Friday, March 9, 2018, marks the release of season two of Netflix’s landmark show, Jessica Jones. The central storylines of Season One focus on the titular character Jones, brilliantly portrayed by Krysten Ritter, as she dealt with the fallout, recovery, and the reemergence of her captor, Kilgrave, in a bone-chilling portrayal by David Tennant. As we count down the days to the Season Two release, Super Heroines, Etc. is featuring a series on the #MeToo movement and pop-culture characters we love.
Our goal is to spark discussions by offering a unique look at stories and characters people might see themselves in and to provide resources and guides for talking about and healing from assault and harassment in its many forms. For this installment, we will look at Storm’s experiences with harassment.
Trigger Warning: the following post deals heavily with themes of sexual trauma and assault.
Storm (Ororo Munroe) is a strong heroine, not only in her power, but in her character and leadership. Storm has been the leader of the X-Men team many times through the years, once even when she beat Cyclops while she was depowered. She leads the team with class, forethought, and levelheadedness. However, even with all her mental and physical strength and power, it does not change the fact that as a woman walking down the street Storm is subjected to the same harassment as everyday women.
The Stop Street Harassment organization describes street harassment as “unwanted whistling, leering, sexist, homophobic or transphobic slurs, persistent requests for someone’s name, number or destination after they’ve said no, sexual names, comments and demands, following, flashing, public masturbation, groping, sexual assault, and rape”.
Storm is a woman on a mission, as she tries to track down mob bosses that are also looking for her friend (and fellow X-Man) Logan. Storm locates a couple mob bosses responsible for distributing wanted posters of Logan and questions them. The mobsters proceed to explain that Logan is robbing their illegal casinos, and they show surveillance footage of once such robbery to Storm. As she is watching the video in disbelief that this is really Logan, they attempt to shoot her. In response, Storm rapidly increases the air pressure inside the room until explosive decompression blows up the building. As Storm fulfills the rock-star dream of walking away from an explosion without looking back, a man on the street inappropriately yells at Storm and asks for a date. Storm responds with a one-line quip that is all Storm.
Uncanny X-Men #140
Storm is walking down the street to pick Kitty up from dance class. A man that she had previously rejected hollers at Storm and follows her down the street until he catches up to her. Even though Storm had already said ‘no’ to the stranger, he still pushes her to go out with him. Once he catches up to her he uses his arm to block her path. Storm responds to him, stating that her answer has not changed, and she asks him why he would not take ‘no’ for an answer. When he keeps trying to push for a date, Storm creates a personal rainstorm over him to get him to unblock her path so she can leave.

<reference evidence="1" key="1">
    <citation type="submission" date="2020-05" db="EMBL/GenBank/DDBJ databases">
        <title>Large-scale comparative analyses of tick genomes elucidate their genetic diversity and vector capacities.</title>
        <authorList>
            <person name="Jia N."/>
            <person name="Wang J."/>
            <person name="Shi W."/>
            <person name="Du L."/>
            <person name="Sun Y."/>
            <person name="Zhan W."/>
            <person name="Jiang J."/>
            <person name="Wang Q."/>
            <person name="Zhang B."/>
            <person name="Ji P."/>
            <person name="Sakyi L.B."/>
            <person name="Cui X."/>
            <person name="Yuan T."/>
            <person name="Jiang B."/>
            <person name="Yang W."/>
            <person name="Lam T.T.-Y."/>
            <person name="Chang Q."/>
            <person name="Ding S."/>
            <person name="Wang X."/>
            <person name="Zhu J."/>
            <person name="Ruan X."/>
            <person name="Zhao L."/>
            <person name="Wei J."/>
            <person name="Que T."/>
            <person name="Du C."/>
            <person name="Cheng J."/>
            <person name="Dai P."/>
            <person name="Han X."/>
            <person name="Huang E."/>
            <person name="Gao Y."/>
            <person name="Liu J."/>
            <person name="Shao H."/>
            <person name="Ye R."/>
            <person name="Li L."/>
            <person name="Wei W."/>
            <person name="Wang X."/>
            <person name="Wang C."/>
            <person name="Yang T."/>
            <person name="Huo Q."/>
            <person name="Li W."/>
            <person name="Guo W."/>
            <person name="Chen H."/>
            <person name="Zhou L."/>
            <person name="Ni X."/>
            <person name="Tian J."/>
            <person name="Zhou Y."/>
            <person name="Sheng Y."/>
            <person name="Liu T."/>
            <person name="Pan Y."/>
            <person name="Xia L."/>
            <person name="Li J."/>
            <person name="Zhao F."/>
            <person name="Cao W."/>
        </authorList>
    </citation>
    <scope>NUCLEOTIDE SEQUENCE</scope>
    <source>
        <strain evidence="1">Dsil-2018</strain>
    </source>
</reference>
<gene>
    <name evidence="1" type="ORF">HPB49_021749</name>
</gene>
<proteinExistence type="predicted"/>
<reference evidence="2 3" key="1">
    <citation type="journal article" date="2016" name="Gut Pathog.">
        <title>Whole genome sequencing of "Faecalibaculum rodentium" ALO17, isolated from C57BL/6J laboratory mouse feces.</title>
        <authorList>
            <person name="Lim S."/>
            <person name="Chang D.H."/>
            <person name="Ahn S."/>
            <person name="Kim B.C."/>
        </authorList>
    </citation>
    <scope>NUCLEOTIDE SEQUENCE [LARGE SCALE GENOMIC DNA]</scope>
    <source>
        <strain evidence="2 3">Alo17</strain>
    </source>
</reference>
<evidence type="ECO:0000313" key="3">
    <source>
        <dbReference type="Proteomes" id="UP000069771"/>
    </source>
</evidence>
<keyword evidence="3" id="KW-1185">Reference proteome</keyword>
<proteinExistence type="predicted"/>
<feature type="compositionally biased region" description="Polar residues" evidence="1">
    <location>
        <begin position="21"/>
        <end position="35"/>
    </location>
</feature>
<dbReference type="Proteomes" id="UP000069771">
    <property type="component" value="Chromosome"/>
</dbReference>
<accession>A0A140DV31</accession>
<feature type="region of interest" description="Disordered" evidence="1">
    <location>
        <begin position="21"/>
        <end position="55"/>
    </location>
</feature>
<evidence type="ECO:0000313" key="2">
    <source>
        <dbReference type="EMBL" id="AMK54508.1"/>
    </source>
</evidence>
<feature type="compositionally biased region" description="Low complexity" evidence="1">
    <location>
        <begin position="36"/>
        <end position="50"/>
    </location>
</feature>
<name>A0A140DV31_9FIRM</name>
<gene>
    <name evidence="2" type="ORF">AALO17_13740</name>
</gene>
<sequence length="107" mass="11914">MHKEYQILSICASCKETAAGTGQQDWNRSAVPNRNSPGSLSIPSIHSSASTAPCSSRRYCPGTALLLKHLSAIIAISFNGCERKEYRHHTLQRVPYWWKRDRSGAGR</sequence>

Uncanny X-Men #194
Storm is walking by a room where a woman is being physically, and likely soon-to-be sexually, assaulted. Storm interrupts the situation and when she is threatened, she begins to fight the three men involved. She wins the battle with the assailants and runs them out of the area. Despite losing her powers in a previous storyline, Storm still gets involved to protect the woman.
You Are Not Alone
Stop Street Harassment joined with research company GfK to perform a 2,000-person (1,000 women and 1,000 men) diverse study. The findings of the study concluded that “Sixty-five percent of women reported experiencing at least one type of street harassment in their lifetimes. More than half (57%) of all women had experienced verbal harassment, and 41% of all women had experienced physically aggressive forms, including sexual touching (23%), following (20%), flashing (14%), and being forced to do something sexual (9%). For men, 25% experienced street harassment, too, including 18% who experienced verbal harassment and 16% who experienced physically aggressive forms. More men who identified as LGBT experienced harassment than men who identified as heterosexual.” The full study can be found here. The #MeToo movement is bringing harassment experiences and the conversation to the forefront.
When experiencing street harassment, the right response to the situation is personal. All of Storm’s responses are right for her and the situation. There are many ways to handle the situations provided above, and Storm responded to them in a way that made her feel safe. You do not need to have special powers to stand up for yourself and others as long as you likewise are comfortable with the response and stay safe. How you choose to respond to situations of street harassment and assault, verbal or physical, is your decision, but there are resources out there to help you.
Street Harassment Tool Kit, with Laws per state:
How to respond to Harassers:
Meet Us On the Street tools and fliers on Harassment: